Chris jolts. “Yeah. I’ll…make sure Sonia doesn’t break anything.

Their sly smiles tell me what they’re thinking. That only one bedroom in this apartment gets occupied at night. I can’t even blame them for making that assumption. But I’ve been in love—and I know what I have with Addison is even better. No one understands this thing between Addison and me. No one but us. And I’m just fine with that.



The all-cereal diet ruined my life: one woman’s claim.

—Southern Insider News

I hop off the bus at the Meeting Street stop, picking up the pace once the disembarking passengers thin, everyone heading in their own direction, me zipping toward the market. It’s a gorgeous April day—but it’s a hot one. Businessmen amble past, fanning themselves with newspapers. Sidewalk vendors can’t sell cold bottles of water fast enough—and it’s only the morning. Still, I can’t find it in me to complain. Not after last night.

Elijah brought his friends to meet me. I got angry with him and he…came through. Fixed it. Apparently he missed the memo that men are only supposed to make things worse.

Not only did he make this gesture and apologize, but I really liked his friends. Sonia with her adorable rambling and Lydia with her soothing wisdom voice. Chris watching them both like he’s the luckiest man alive. And most of the time…I’m pretty sure I watched Elijah. It’s hard not to on a regular basis, but throw in people he feels comfortable around and he’s even more incredible. Halfway through our meal of Chinese takeout, I had to lock myself in the bathroom for a reality check. It was not a double date. No matter how much it felt like one, with Chris trying to embarrass Elijah by telling stories from their days at the Citadel. The way a friend might try to do in front of his friend’s love interest.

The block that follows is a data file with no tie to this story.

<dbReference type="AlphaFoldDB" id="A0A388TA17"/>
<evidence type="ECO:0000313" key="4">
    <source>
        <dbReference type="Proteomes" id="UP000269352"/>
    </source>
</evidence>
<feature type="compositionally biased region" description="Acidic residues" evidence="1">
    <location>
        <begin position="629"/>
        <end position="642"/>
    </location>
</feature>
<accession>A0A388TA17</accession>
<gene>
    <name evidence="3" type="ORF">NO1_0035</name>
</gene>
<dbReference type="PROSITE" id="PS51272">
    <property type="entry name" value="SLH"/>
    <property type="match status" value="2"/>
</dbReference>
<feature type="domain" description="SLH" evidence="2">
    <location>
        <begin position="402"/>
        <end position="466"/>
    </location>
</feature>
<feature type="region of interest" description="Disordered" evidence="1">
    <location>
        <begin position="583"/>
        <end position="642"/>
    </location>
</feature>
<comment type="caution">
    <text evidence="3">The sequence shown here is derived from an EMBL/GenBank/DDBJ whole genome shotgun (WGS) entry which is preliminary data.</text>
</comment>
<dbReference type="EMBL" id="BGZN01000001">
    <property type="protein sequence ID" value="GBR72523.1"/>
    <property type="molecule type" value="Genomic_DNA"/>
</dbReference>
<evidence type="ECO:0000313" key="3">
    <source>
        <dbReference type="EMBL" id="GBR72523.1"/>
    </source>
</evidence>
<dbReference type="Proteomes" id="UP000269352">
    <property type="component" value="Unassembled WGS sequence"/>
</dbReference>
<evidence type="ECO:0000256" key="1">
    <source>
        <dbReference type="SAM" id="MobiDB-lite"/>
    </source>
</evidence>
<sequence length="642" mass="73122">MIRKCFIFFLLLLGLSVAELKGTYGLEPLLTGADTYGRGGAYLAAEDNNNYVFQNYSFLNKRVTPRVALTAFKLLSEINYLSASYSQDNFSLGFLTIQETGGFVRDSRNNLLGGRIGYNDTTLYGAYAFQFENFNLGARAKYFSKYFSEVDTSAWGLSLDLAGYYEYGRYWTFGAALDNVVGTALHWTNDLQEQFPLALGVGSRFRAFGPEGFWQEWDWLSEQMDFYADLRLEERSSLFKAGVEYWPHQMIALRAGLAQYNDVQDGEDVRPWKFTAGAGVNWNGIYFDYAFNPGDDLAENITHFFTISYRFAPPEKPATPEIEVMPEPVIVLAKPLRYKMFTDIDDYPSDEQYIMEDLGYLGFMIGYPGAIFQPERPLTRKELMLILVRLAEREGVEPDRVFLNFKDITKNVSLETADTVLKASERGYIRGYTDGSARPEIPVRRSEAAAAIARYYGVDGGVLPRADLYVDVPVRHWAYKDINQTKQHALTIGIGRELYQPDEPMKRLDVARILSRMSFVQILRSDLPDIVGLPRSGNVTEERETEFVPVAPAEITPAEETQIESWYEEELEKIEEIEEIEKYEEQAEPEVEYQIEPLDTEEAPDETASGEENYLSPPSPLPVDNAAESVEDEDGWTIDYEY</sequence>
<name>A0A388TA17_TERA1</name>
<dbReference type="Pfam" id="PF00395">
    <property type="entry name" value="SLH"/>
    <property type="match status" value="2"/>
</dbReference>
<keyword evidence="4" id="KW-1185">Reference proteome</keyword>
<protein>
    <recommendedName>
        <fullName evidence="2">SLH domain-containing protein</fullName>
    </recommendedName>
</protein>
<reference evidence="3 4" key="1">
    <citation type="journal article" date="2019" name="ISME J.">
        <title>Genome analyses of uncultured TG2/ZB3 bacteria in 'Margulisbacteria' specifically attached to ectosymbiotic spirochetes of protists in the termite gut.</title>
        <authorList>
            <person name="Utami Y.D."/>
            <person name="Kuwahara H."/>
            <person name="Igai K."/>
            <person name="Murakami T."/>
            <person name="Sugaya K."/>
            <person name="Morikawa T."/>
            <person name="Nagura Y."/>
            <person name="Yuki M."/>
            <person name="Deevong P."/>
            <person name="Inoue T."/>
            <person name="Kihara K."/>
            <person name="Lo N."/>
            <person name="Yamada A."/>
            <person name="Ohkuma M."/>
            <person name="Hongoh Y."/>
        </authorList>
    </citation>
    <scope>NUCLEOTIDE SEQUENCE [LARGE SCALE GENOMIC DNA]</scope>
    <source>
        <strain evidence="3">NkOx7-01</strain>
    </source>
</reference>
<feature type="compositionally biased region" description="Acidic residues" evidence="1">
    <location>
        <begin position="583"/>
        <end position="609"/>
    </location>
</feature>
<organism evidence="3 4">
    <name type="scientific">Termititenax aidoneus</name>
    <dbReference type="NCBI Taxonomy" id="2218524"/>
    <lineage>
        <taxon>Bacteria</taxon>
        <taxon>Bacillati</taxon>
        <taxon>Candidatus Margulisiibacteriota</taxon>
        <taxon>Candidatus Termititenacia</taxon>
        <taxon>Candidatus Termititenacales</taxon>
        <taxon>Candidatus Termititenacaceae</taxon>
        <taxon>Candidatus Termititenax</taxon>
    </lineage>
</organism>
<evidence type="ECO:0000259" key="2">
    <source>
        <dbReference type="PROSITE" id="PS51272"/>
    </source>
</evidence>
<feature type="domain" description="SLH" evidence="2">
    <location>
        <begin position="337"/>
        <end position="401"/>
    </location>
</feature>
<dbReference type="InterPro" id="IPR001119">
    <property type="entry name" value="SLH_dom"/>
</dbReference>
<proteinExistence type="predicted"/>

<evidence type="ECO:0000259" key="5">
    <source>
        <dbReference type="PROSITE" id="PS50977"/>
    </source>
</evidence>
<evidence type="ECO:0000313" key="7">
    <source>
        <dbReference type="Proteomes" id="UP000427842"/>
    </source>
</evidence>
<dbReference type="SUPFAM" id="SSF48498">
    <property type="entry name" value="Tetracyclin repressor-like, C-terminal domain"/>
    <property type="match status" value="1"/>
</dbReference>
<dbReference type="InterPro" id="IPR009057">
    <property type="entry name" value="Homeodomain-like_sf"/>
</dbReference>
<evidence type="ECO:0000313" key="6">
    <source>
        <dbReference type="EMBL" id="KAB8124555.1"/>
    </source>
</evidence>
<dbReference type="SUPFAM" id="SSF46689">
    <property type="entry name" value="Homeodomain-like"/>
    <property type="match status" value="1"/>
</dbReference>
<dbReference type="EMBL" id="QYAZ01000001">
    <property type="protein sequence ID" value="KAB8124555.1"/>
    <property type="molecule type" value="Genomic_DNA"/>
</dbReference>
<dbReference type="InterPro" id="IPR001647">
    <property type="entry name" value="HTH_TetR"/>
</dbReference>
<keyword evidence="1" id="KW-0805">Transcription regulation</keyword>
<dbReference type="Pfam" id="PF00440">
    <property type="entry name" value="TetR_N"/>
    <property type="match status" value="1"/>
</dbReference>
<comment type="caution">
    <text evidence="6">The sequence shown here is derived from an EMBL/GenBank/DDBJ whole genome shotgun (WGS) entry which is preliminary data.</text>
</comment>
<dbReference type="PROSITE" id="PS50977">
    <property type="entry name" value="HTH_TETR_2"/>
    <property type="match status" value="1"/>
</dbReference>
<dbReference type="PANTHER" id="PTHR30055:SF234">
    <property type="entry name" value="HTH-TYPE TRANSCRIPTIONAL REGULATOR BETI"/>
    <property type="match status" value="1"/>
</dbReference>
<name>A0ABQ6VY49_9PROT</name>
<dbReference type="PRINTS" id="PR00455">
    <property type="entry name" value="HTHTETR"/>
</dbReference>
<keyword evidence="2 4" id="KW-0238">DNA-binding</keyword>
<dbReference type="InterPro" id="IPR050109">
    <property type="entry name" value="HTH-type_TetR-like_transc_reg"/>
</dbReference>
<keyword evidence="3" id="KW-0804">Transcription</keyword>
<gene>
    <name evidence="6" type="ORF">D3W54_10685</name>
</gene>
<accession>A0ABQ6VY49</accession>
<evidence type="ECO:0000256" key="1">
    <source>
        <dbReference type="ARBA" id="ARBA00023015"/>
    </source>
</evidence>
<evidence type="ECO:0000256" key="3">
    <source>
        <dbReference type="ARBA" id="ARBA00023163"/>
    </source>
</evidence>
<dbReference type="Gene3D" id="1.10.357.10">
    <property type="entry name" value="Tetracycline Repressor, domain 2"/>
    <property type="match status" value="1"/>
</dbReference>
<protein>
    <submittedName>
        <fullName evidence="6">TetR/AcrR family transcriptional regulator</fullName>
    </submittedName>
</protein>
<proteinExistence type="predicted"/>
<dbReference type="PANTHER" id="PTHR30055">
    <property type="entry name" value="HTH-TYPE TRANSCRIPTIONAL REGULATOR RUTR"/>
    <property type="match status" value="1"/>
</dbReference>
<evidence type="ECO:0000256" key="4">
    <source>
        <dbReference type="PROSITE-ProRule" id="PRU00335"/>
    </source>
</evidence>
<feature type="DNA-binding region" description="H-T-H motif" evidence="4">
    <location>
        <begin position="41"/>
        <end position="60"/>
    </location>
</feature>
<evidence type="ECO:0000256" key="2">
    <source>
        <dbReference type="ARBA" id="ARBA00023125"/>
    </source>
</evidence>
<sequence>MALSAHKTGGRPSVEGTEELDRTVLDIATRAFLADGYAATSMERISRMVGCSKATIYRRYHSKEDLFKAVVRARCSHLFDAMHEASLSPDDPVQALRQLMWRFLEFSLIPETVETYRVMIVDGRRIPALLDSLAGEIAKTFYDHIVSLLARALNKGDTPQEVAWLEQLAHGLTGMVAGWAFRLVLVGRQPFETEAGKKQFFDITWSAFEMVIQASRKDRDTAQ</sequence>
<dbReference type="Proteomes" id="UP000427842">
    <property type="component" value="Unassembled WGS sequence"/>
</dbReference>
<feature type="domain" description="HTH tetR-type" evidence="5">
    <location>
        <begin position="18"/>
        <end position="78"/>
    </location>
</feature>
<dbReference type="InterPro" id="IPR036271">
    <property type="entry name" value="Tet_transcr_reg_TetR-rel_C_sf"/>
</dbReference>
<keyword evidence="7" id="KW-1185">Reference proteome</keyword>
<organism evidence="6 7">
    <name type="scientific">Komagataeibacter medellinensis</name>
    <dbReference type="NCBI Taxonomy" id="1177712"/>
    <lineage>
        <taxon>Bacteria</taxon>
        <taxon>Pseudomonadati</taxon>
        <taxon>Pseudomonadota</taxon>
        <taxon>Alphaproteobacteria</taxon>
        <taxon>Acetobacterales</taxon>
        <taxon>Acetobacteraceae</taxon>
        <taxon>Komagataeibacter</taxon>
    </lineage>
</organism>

I turn the corner and take a deep whiff of the boiled peanuts scent hanging in the air. Smelling them is almost as good as eating them, which is a good thing, because I’m too stuffed full of cereal to fit even one little peanut. For some reason, more and more boxes keep appearing in my cabinets and I can’t resist that second bowl in the mornings.

Maybe the faux-date scenario is the reason I had a sex dream about Elijah last night.

In the dream, he blew into my apartment and didn’t say a word, barely bothering to close the front door before shedding his tie. His eyes were hard, hungry. All of him was. I stood in the living room—naked as the day I was born. Exposed. Unable to breathe. He looked at me and knew everything. The feelings I’ve been suppressing with no success. How much I want him inside me, pinning me down, using me. One sweep of his eyes and he knew.

Dream Elijah reached me, now shirtless. So aggressively male and muscular and big all over. “Are you ready for your fuck?”


He ran a hand down his stomach. “Come and get it, sugar.”

Even in sleep, I could feel my tether snap and I wasted no time unfastening his pants with shaking fingers and taking out his waiting erection. I climbed him, whimpering and sobbing, sinking down onto his rigid inches while he watched me, his lips curled in a cocky way. For a while, he let me struggle around on him, bouncing and trying to get an advantageous angle. And then he laughed. Laughed, turned, slammed me against the wall and fucked me like a man who’d chosen me as his last meal.

God, I can still feel him thrusting in and out of me as I turn the corner toward the market, sidestepping a woman pushing a stroller as I go. When I woke up from the dream in the dim morning light, I was already halfway to an orgasm, a pillow stuffed between my legs. I’ve never been desperate enough to hump a pillow, but yes I did turn over and ride it like a rodeo bull, peaking less than ten seconds later. Yes, I did.

I stop at the corner and take a deep breath, not wanting to walk past a bunch of vendors with flushed cheeks. I’m already wondering how I’m going to manage the feat later when I see Elijah. Will I ever be able to look him in the eye again and not think of him in beast mode, taking me up against a wall?

Oh who are you kidding? You’ve been imagining that for a month.

“True facts,” I mutter, stepping into the street—

—just in time for three reporters with cameras and microphones to rush me.

“Getaway Girl!”

“Miss Potts!”

“Is it true you’re related to Naomi Clemons?”

I drop my purse and stoop down to pick it up, my pulse going bananas in my ears. Okay. Okay, they made the connection finally. To be honest, I’m a little surprised it took them this long, but I was enjoying the delusion they’d lost all interest in me. At least it doesn’t seem like they’re speculating about Naomi and I sharing a father—that’s a huge plus. “Um…” Doing my best to gather my thoughts, I stand, put my head down and look for a way through the reporters. “Excuse me, please. I have to get to work.”